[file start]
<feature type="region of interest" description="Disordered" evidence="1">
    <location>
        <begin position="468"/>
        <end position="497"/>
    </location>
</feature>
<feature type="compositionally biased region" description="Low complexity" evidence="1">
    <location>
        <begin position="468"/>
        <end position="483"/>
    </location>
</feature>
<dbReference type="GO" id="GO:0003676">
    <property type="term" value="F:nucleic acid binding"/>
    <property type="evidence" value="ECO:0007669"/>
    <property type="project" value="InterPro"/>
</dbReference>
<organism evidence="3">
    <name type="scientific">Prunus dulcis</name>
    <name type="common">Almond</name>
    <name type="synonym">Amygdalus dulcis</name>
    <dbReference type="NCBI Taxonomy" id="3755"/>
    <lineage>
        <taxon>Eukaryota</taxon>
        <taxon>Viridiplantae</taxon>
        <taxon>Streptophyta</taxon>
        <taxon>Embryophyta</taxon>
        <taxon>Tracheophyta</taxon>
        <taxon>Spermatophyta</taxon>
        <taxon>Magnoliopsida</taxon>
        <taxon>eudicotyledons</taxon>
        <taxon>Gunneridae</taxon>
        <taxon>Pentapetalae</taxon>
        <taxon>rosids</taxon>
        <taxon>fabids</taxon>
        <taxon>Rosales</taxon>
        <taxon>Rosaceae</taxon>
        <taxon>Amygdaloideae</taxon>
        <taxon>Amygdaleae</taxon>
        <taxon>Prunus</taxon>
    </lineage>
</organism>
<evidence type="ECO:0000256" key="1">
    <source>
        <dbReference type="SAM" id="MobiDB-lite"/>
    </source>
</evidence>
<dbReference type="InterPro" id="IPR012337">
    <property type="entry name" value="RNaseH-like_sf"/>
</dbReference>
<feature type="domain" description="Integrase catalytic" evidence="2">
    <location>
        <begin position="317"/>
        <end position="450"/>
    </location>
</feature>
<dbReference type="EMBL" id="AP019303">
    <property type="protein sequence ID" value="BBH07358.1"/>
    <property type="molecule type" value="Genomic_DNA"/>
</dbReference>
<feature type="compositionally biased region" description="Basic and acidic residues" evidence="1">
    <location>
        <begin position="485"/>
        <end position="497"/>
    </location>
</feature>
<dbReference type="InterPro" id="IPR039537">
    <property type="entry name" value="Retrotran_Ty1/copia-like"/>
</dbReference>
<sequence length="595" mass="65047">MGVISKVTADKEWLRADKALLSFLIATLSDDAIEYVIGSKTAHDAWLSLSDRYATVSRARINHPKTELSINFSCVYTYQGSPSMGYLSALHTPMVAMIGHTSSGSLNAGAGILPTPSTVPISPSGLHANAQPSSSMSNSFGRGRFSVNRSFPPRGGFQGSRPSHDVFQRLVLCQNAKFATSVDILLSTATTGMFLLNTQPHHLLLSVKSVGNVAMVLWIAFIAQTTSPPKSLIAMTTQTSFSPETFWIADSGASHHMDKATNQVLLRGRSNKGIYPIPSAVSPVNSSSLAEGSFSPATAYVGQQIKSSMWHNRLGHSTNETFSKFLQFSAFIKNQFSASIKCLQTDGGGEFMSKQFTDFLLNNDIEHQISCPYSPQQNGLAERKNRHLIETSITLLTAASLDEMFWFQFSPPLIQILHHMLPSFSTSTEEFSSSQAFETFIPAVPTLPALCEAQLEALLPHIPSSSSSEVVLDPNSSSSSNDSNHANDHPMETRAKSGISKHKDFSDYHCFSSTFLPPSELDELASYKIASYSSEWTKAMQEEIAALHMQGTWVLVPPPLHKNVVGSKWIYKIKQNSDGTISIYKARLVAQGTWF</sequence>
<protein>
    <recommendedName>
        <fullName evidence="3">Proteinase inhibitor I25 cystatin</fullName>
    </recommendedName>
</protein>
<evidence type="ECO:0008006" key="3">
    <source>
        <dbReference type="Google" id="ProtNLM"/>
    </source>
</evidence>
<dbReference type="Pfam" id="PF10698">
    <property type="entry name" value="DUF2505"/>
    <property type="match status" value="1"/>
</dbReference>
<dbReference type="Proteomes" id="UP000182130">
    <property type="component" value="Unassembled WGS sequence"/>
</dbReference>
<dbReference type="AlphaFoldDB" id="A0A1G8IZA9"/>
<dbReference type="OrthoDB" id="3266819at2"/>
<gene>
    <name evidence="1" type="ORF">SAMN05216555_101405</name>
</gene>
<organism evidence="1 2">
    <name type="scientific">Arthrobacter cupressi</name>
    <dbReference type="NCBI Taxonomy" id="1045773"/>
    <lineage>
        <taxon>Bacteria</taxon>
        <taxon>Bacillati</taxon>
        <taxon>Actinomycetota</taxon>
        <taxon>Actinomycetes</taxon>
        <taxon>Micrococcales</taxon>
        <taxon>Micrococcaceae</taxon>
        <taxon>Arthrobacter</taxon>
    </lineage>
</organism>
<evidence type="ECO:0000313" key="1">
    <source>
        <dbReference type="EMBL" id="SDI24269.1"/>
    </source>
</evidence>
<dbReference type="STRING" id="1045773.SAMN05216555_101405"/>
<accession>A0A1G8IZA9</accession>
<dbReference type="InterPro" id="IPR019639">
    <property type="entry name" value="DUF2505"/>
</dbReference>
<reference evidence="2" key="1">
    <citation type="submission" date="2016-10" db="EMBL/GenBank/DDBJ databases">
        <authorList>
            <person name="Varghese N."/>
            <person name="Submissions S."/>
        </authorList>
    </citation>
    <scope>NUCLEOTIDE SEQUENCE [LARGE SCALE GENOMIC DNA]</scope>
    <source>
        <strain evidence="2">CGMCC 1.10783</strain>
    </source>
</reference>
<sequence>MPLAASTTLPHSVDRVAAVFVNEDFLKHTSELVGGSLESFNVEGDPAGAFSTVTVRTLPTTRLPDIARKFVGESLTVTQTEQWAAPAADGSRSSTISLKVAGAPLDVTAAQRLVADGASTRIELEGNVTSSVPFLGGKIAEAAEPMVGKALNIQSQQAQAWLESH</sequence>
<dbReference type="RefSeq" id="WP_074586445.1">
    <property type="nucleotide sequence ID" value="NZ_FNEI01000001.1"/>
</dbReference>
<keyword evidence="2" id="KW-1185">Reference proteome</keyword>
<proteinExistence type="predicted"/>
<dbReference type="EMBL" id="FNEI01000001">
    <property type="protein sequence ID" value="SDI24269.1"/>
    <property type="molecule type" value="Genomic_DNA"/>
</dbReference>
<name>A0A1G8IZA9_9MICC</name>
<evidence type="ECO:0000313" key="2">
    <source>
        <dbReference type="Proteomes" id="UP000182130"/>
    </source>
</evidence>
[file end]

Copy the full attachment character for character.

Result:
<feature type="region of interest" description="Disordered" evidence="1">
    <location>
        <begin position="468"/>
        <end position="497"/>
    </location>
</feature>
<feature type="compositionally biased region" description="Low complexity" evidence="1">
    <location>
        <begin position="468"/>
        <end position="483"/>
    </location>
</feature>
<dbReference type="GO" id="GO:0003676">
    <property type="term" value="F:nucleic acid binding"/>
    <property type="evidence" value="ECO:0007669"/>
    <property type="project" value="InterPro"/>
</dbReference>
<organism evidence="3">
    <name type="scientific">Prunus dulcis</name>
    <name type="common">Almond</name>
    <name type="synonym">Amygdalus dulcis</name>
    <dbReference type="NCBI Taxonomy" id="3755"/>
    <lineage>
        <taxon>Eukaryota</taxon>
        <taxon>Viridiplantae</taxon>
        <taxon>Streptophyta</taxon>
        <taxon>Embryophyta</taxon>
        <taxon>Tracheophyta</taxon>
        <taxon>Spermatophyta</taxon>
        <taxon>Magnoliopsida</taxon>
        <taxon>eudicotyledons</taxon>
        <taxon>Gunneridae</taxon>
        <taxon>Pentapetalae</taxon>
        <taxon>rosids</taxon>
        <taxon>fabids</taxon>
        <taxon>Rosales</taxon>
        <taxon>Rosaceae</taxon>
        <taxon>Amygdaloideae</taxon>
        <taxon>Amygdaleae</taxon>
        <taxon>Prunus</taxon>
    </lineage>
</organism>
<evidence type="ECO:0000256" key="1">
    <source>
        <dbReference type="SAM" id="MobiDB-lite"/>
    </source>
</evidence>
<dbReference type="InterPro" id="IPR012337">
    <property type="entry name" value="RNaseH-like_sf"/>
</dbReference>
<feature type="domain" description="Integrase catalytic" evidence="2">
    <location>
        <begin position="317"/>
        <end position="450"/>
    </location>
</feature>
<dbReference type="EMBL" id="AP019303">
    <property type="protein sequence ID" value="BBH07358.1"/>
    <property type="molecule type" value="Genomic_DNA"/>
</dbReference>
<feature type="compositionally biased region" description="Basic and acidic residues" evidence="1">
    <location>
        <begin position="485"/>
        <end position="497"/>
    </location>
</feature>
<dbReference type="InterPro" id="IPR039537">
    <property type="entry name" value="Retrotran_Ty1/copia-like"/>
</dbReference>
<sequence length="595" mass="65047">MGVISKVTADKEWLRADKALLSFLIATLSDDAIEYVIGSKTAHDAWLSLSDRYATVSRARINHPKTELSINFSCVYTYQGSPSMGYLSALHTPMVAMIGHTSSGSLNAGAGILPTPSTVPISPSGLHANAQPSSSMSNSFGRGRFSVNRSFPPRGGFQGSRPSHDVFQRLVLCQNAKFATSVDILLSTATTGMFLLNTQPHHLLLSVKSVGNVAMVLWIAFIAQTTSPPKSLIAMTTQTSFSPETFWIADSGASHHMDKATNQVLLRGRSNKGIYPIPSAVSPVNSSSLAEGSFSPATAYVGQQIKSSMWHNRLGHSTNETFSKFLQFSAFIKNQFSASIKCLQTDGGGEFMSKQFTDFLLNNDIEHQISCPYSPQQNGLAERKNRHLIETSITLLTAASLDEMFWFQFSPPLIQILHHMLPSFSTSTEEFSSSQAFETFIPAVPTLPALCEAQLEALLPHIPSSSSSEVVLDPNSSSSSNDSNHANDHPMETRAKSGISKHKDFSDYHCFSSTFLPPSELDELASYKIASYSSEWTKAMQEEIAALHMQGTWVLVPPPLHKNVVGSKWIYKIKQNSDGTISIYKARLVAQGTWF</sequence>
<protein>
    <recommendedName>
        <fullName evidence="3">Proteinase inhibitor I25 cystatin</fullName>
    </recommendedName>
</protein>
<evidence type="ECO:0008006" key="3">
    <source>
        <dbReference type="Google" id="ProtNLM"/>
    </source>
</evidence>
<dbReference type="Pfam" id="PF10698">
    <property type="entry name" value="DUF2505"/>
    <property type="match status" value="1"/>
</dbReference>
<dbReference type="Proteomes" id="UP000182130">
    <property type="component" value="Unassembled WGS sequence"/>
</dbReference>
<dbReference type="AlphaFoldDB" id="A0A1G8IZA9"/>
<dbReference type="OrthoDB" id="3266819at2"/>
<gene>
    <name evidence="1" type="ORF">SAMN05216555_101405</name>
</gene>
<organism evidence="1 2">
    <name type="scientific">Arthrobacter cupressi</name>
    <dbReference type="NCBI Taxonomy" id="1045773"/>
    <lineage>
        <taxon>Bacteria</taxon>
        <taxon>Bacillati</taxon>
        <taxon>Actinomycetota</taxon>
        <taxon>Actinomycetes</taxon>
        <taxon>Micrococcales</taxon>
        <taxon>Micrococcaceae</taxon>
        <taxon>Arthrobacter</taxon>
    </lineage>
</organism>
<evidence type="ECO:0000313" key="1">
    <source>
        <dbReference type="EMBL" id="SDI24269.1"/>
    </source>
</evidence>
<dbReference type="STRING" id="1045773.SAMN05216555_101405"/>
<accession>A0A1G8IZA9</accession>
<dbReference type="InterPro" id="IPR019639">
    <property type="entry name" value="DUF2505"/>
</dbReference>
<reference evidence="2" key="1">
    <citation type="submission" date="2016-10" db="EMBL/GenBank/DDBJ databases">
        <authorList>
            <person name="Varghese N."/>
            <person name="Submissions S."/>
        </authorList>
    </citation>
    <scope>NUCLEOTIDE SEQUENCE [LARGE SCALE GENOMIC DNA]</scope>
    <source>
        <strain evidence="2">CGMCC 1.10783</strain>
    </source>
</reference>
<sequence>MPLAASTTLPHSVDRVAAVFVNEDFLKHTSELVGGSLESFNVEGDPAGAFSTVTVRTLPTTRLPDIARKFVGESLTVTQTEQWAAPAADGSRSSTISLKVAGAPLDVTAAQRLVADGASTRIELEGNVTSSVPFLGGKIAEAAEPMVGKALNIQSQQAQAWLESH</sequence>
<dbReference type="RefSeq" id="WP_074586445.1">
    <property type="nucleotide sequence ID" value="NZ_FNEI01000001.1"/>
</dbReference>
<keyword evidence="2" id="KW-1185">Reference proteome</keyword>
<proteinExistence type="predicted"/>
<dbReference type="EMBL" id="FNEI01000001">
    <property type="protein sequence ID" value="SDI24269.1"/>
    <property type="molecule type" value="Genomic_DNA"/>
</dbReference>
<name>A0A1G8IZA9_9MICC</name>
<evidence type="ECO:0000313" key="2">
    <source>
        <dbReference type="Proteomes" id="UP000182130"/>
    </source>
</evidence>